Simon Kelner: Commemoration's the name of this jubilee game

 

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If there's one thing we know how to do in Britain, it's how to put on a marvellous spectacle – and then see it ruined by the weather. Watching the river pageant on Sunday, and the crowds soaked to the skin, the Olympic organisers must have wished they'd gone the extra mile (and a few million pounds) and had a roof fitted to the stadium. Long to rain over us, indeed!

Anyway, it is fitting that, whatever the weather, occasions of national celebration should be marked with poetic flourish. Readers will know of my fondness for the limerick, popularised by Edward Lear and usually a vehicle for nonsensical verse. And given the tide of nonsensical prose from every television commentator and analyst as the Queen made her regal progress down the Thames on Sunday, I hope you agree this an appropriate way to commemorate the Diamond Jubilee.

For six decades she's reigned as our Queen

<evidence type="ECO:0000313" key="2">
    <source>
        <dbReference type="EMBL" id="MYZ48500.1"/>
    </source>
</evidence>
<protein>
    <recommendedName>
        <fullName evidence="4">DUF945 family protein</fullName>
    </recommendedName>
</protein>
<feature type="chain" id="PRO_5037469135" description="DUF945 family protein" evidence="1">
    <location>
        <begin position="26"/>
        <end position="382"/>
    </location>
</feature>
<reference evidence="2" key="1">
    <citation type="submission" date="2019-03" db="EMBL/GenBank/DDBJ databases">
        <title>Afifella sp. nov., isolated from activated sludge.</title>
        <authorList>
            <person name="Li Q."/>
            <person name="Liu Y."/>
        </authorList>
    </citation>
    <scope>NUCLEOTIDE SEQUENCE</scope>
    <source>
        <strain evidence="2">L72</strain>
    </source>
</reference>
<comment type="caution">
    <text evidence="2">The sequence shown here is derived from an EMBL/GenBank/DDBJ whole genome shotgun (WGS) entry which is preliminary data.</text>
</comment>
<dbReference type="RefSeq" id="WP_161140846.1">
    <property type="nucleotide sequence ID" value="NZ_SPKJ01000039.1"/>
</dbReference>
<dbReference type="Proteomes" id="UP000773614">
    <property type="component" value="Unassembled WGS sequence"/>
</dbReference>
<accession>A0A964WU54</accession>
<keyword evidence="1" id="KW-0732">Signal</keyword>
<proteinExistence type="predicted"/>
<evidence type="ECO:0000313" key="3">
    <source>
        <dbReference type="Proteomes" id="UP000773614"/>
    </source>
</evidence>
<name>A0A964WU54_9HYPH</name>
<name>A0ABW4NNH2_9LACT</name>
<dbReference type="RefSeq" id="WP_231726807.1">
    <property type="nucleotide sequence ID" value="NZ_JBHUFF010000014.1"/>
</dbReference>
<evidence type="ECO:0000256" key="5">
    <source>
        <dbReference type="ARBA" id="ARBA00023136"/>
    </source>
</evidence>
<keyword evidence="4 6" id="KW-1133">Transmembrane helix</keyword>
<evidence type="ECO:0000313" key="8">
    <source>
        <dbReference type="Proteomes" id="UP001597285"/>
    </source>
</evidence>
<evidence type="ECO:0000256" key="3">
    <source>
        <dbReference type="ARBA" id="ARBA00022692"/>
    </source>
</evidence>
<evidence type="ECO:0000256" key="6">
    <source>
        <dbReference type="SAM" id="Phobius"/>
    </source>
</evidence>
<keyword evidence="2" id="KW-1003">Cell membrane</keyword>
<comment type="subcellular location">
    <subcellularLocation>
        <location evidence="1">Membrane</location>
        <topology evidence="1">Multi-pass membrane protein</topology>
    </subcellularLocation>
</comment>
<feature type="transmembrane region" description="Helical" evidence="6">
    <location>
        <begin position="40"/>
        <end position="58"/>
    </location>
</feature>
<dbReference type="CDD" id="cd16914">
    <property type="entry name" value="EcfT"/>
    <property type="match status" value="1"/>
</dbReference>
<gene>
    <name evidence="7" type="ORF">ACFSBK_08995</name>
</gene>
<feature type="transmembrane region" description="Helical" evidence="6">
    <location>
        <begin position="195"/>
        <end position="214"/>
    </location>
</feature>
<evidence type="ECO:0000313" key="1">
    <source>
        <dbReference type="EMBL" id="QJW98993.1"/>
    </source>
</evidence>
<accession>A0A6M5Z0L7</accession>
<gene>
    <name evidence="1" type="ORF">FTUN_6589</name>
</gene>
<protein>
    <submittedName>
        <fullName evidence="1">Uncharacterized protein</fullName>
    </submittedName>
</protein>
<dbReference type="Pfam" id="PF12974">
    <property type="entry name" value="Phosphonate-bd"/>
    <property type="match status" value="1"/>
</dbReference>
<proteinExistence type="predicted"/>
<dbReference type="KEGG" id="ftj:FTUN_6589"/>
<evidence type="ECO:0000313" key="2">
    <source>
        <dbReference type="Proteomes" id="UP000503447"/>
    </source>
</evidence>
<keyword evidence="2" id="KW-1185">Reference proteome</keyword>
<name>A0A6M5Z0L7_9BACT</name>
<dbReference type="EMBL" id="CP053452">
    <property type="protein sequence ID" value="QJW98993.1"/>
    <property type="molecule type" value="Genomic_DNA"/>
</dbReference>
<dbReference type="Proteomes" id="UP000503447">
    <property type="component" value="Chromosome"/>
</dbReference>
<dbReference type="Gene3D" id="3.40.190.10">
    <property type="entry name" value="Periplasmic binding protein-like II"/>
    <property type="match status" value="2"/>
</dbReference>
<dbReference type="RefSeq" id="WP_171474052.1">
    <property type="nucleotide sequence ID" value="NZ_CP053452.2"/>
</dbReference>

A long stretch, if you know what I mean

From a time of prosperity

To the age of austerity

And everything else in between

Her duty she's done to the max

With hardly the time to chillax

The palaces, the land

The pageants so grand

And it's all settled up by our tax

It's impertinent to ask what she's for

She's done all that's required – and more

She's met heads of state

Men small and great

And even some criminals of war

But enough of that old Mr Blair

And the ones that her husband can't bear

Like the despots, the chancers

The African dancers

And the natives that just make him swear

For some, Her Maj is a star

In crowds, they all shout "hurrah"

"Three cheers for the Queen"

Who just looks serene

And asks if, in fact, they've come far

So for three score years on the throne

She's never been known to moan

Either selling the mugs

Or listening to Suggs

Or to Kay Burley, no, never a groan

On the Thames there was cause for alarm

Not the rain, but the TV hosts' smarm

But amid all the platitude

We found time for some gratitude

Two days off, what a treat, thank you ma'am

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